Dew covered lemongrass leaves arch over neoregelia "tequila".
The short answer is "not always". Neoregelias are known among gardeners to be "full sun" bromeliads and are often marketed as some of the few bromeliads that can truly take the scalding light of a Florida summer.
Which is true... but not in all situations. Research and anecdotal evidence from forums and experienced bloggers is giving me a different view, along with some exceptions.
Neoregelias can thrive in full sun unless:
They're in Strong Mixed Light
Mixed light is the type that you get against buildings or walls, where there is deep shade for much of the day, and full direct sunlight for the rest of the day. This is likely to cause scorching since they get used to the acute angle of the sun in cooler months and its abundant shading, only to be shocked by burning sun in summer when the sun beats down from overhead.
The Nights aren't Cool Enough
Specifically, when nighttime temperatures stay hot, the color bleaching is more pronounced.
According to the publication: Bromeliads: A Cultural Manual by Bromeliad Society International,
"The lower range of nighttime temperatures may help bring out leaf colors and markings, especially with neoregelias."
I recently sent some pups of a bilbergia hybrid, neoregelia mottles, dyckia frigida and a quesnelia to Danger Garden, based in Portland Oregon. Here in Florida the coloration was faded or nonexistent in full sun and bright light, but judging by her photos they are coloring up brighter than I have ever seen, no doubt thanks to Oregon's cooler nights.
They're in a Heat Trap
Planting near concrete and rocks can make it hotter or brighter as well, just as they help to keep the microclimate warmer in winter by absorbing the sun's energy and releasing heat slowly throughout the day and night. Dark hardscaping absorbs more light, but subsequently releases more heat. Lighter hardscaping such as concrete reflects the light, releasing less energy at night but stressing the plant with even brighter light than usual. Of course, the heat releasing properties of stones and concrete is worthwhile when winter rears its ugly head, so don't rule it out.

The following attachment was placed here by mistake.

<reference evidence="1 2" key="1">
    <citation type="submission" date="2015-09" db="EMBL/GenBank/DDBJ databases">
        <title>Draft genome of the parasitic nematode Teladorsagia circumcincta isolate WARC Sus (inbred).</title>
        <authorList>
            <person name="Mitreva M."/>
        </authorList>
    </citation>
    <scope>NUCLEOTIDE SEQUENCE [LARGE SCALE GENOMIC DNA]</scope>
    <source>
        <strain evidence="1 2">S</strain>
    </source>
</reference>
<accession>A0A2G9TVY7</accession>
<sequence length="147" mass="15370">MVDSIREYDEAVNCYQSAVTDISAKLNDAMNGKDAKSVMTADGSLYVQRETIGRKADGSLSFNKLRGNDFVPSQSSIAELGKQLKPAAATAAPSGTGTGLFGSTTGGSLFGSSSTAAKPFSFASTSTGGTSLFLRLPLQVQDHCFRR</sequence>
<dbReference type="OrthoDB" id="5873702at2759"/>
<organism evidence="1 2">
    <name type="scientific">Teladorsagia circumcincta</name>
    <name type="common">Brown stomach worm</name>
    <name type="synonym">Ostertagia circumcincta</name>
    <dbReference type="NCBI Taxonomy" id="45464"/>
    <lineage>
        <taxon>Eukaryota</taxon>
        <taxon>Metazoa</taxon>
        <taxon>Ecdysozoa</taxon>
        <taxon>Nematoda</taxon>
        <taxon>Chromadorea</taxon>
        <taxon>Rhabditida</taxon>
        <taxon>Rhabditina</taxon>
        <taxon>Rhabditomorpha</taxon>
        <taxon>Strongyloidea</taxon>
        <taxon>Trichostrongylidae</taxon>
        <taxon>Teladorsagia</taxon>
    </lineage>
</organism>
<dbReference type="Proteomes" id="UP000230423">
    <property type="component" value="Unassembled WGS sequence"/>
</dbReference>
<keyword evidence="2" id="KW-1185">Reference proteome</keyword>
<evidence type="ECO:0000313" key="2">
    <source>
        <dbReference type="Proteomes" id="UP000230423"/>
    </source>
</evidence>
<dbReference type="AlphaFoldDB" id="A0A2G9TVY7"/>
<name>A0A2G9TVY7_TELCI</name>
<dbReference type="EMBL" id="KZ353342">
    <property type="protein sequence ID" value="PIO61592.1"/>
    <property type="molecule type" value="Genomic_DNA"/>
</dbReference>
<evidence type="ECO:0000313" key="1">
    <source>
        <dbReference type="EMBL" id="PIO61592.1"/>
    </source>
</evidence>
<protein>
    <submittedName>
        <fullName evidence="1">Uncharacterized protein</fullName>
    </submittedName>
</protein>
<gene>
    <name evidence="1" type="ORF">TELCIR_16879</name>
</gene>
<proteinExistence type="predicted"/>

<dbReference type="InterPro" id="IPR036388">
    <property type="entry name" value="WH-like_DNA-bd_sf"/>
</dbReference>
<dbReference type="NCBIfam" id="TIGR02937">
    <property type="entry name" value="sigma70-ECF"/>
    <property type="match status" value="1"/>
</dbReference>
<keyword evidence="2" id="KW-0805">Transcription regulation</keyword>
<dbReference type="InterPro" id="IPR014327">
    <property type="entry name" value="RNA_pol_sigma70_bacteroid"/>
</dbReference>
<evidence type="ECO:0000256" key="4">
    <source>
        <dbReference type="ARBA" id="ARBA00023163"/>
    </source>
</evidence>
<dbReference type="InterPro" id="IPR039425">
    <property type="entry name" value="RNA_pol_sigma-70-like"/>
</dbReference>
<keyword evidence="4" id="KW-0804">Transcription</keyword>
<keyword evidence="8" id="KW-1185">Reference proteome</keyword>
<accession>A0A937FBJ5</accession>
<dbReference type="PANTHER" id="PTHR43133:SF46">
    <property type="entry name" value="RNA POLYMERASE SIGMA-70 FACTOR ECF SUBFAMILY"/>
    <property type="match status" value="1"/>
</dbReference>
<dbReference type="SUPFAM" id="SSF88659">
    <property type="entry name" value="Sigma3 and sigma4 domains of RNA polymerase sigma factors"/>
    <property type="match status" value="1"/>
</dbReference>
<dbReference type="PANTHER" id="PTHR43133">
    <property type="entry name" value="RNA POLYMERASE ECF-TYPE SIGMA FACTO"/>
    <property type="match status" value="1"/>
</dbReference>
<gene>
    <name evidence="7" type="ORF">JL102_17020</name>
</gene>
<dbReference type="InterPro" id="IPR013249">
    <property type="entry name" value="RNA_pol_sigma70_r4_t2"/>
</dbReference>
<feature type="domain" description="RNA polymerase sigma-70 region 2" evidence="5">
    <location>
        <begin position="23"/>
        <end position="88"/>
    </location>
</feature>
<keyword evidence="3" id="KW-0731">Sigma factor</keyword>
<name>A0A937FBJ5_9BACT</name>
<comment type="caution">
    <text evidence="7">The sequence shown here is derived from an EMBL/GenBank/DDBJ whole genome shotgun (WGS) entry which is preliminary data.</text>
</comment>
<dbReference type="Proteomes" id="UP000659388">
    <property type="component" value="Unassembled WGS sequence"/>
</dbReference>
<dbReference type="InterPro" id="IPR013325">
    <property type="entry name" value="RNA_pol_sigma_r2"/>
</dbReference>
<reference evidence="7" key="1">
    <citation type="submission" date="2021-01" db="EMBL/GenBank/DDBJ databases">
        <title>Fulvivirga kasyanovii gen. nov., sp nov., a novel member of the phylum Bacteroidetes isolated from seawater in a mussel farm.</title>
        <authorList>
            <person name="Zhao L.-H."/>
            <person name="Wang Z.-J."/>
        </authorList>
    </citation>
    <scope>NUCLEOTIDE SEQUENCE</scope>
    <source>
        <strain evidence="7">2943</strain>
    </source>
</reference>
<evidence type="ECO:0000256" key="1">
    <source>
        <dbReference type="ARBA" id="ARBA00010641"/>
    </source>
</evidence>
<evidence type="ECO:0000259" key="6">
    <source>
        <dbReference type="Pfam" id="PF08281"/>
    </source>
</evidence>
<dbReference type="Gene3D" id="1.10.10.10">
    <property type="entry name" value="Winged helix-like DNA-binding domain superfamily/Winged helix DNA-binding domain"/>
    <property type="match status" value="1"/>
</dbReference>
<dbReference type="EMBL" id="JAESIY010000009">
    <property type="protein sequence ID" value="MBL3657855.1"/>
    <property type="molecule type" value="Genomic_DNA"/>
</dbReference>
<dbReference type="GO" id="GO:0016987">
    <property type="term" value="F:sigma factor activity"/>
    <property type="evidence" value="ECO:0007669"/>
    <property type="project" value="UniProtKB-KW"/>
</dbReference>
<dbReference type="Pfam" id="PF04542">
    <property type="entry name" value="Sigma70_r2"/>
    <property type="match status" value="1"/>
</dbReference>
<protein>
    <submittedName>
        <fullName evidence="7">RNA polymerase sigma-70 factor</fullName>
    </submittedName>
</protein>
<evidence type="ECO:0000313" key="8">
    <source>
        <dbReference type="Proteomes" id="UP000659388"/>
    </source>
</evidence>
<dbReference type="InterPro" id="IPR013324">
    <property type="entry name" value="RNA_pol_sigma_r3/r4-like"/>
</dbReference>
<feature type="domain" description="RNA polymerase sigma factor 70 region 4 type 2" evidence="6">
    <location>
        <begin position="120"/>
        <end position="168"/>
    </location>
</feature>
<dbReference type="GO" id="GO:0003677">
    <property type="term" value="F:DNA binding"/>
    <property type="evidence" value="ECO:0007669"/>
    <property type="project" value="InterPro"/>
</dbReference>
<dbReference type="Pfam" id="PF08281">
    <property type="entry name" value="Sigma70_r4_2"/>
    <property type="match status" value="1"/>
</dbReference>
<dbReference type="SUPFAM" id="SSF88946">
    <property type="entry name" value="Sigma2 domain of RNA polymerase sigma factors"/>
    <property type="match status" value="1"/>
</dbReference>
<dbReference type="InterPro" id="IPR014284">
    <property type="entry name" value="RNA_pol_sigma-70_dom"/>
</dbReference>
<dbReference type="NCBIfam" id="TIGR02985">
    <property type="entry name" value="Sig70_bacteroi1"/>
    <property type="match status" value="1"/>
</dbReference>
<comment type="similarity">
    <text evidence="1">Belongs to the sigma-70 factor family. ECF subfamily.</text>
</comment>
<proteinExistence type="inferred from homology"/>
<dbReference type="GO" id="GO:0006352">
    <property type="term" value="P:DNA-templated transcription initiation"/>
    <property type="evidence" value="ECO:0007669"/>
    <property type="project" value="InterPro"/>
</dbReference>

There isn't Enough Shade
I know, 'full sun' means no shade, right? Not necessarily. Remember that direct light in the afternoon is stronger and hotter than morning sun. The ideal location for any bromeliad is in the "orchid light" under the canopy of a live oak or jacaranda, where they get direct sunlight but in dappled and shifting form, with the line between shadows and light blurred by the distance between the canopy and the ground. Even commercial growers such as Tropiflora of Sarasota and Tropical World of Boynton Beach (two of my favorites) still use shade cloth over their stock of "full sun" bromeliads. The color's and forms are still superb, I assure you.
Its the Wrong Plant
Not all neoregelias are equally suited to full sun. If they are stressed, relocate to a shadier spot and consider replacing them with spikier types like dyckia, aechmea distichantha, puya or hechtias. Neoregelia marmorata and concentrica hybrids are among the best neoregelias, but you can make some pretty good guesses based on the leaves. Here are some tips from Bromeliads for the Contemorary Garden by Andrew Steens.
For Full Sun: Try to choose plants that have "... leaves very spiky and succulent in appearance, either green or colored..."
For Nearly Full Sun: "... leaves heavily colored in red, maroon, yellow, purple aor black and quite leathery..."
Part Shade: "... leaves mainly green, but quite leathery and tough..." or "leaves highly colored or variegated, but quite glossy, soft and pliable..."
You'll notice that even the neoregelias that most folks (myself included) plant in direct sun are classified in the "nearly full sun" or "part shade" categories. Specifically, he says to "Plant where they can get morning or late afternoon sun."
See how bleached the neoregelias are? They get scorching sun in the afternoon, during the hottest part of the day.
Since this one was under a lady palm, the coloration is much better. A little shade goes a very long way.
Planting among rocks and concrete also adds heat, so be sure to provide more shade.
- Mixed light is harsher than part sun.
- Leaves are paler when the nights are hot.
- Planting against concrete and rocks makes it hotter.
- Light colored concrete and rocks make it brighter.
- Full sun is relative... provide a little shade.
- Pick bromeliads with leathery and spiky foliage for full sun.
So what are your experiences?